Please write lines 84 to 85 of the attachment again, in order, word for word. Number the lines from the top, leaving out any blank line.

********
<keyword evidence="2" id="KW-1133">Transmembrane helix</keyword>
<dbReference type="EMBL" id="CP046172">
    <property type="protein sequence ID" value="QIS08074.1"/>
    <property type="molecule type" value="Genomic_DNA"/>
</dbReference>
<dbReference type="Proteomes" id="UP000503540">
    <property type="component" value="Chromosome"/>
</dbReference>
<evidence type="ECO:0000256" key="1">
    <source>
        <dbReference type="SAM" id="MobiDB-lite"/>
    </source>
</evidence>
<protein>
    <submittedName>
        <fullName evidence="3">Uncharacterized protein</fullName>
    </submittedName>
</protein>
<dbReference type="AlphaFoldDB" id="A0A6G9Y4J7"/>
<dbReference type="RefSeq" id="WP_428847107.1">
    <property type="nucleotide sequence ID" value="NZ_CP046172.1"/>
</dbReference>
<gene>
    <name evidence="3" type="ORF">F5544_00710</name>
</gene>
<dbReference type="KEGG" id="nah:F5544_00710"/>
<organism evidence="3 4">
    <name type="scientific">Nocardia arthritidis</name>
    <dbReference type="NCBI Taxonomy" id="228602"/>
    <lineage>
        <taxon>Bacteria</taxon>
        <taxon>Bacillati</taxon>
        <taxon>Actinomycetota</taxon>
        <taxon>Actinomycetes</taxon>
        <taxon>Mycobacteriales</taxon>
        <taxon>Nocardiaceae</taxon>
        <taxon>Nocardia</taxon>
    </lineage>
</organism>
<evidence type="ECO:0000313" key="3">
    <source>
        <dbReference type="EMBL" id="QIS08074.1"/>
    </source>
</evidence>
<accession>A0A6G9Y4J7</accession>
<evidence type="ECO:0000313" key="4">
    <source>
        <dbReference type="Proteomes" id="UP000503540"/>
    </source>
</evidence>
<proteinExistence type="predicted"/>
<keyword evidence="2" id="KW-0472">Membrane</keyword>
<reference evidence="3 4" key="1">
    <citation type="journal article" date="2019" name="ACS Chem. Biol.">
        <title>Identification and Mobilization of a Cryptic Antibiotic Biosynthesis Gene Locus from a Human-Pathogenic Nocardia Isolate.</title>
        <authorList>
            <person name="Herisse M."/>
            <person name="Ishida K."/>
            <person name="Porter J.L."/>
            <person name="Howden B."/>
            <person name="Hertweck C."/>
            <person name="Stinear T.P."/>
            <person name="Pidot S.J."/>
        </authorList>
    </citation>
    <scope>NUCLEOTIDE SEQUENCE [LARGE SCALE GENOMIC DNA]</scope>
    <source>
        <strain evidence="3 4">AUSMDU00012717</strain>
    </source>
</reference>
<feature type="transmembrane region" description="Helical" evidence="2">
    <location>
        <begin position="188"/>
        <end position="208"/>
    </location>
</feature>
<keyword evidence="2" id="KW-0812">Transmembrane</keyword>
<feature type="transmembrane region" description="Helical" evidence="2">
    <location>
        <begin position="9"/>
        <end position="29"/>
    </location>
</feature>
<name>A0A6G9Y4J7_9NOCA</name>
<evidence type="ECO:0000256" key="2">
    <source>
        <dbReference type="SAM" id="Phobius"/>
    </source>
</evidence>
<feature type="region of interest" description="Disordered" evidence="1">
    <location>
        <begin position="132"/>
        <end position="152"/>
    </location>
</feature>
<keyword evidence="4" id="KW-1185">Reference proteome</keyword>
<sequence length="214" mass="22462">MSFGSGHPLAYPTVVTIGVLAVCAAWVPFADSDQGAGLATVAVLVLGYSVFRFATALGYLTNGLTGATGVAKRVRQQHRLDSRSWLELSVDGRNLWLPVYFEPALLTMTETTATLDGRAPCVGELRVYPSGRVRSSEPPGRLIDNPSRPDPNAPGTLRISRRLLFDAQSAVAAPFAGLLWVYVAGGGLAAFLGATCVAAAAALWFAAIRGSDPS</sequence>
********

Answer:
<name>A0A6G9Y4J7_9NOCA</name>
<evidence type="ECO:0000256" key="2">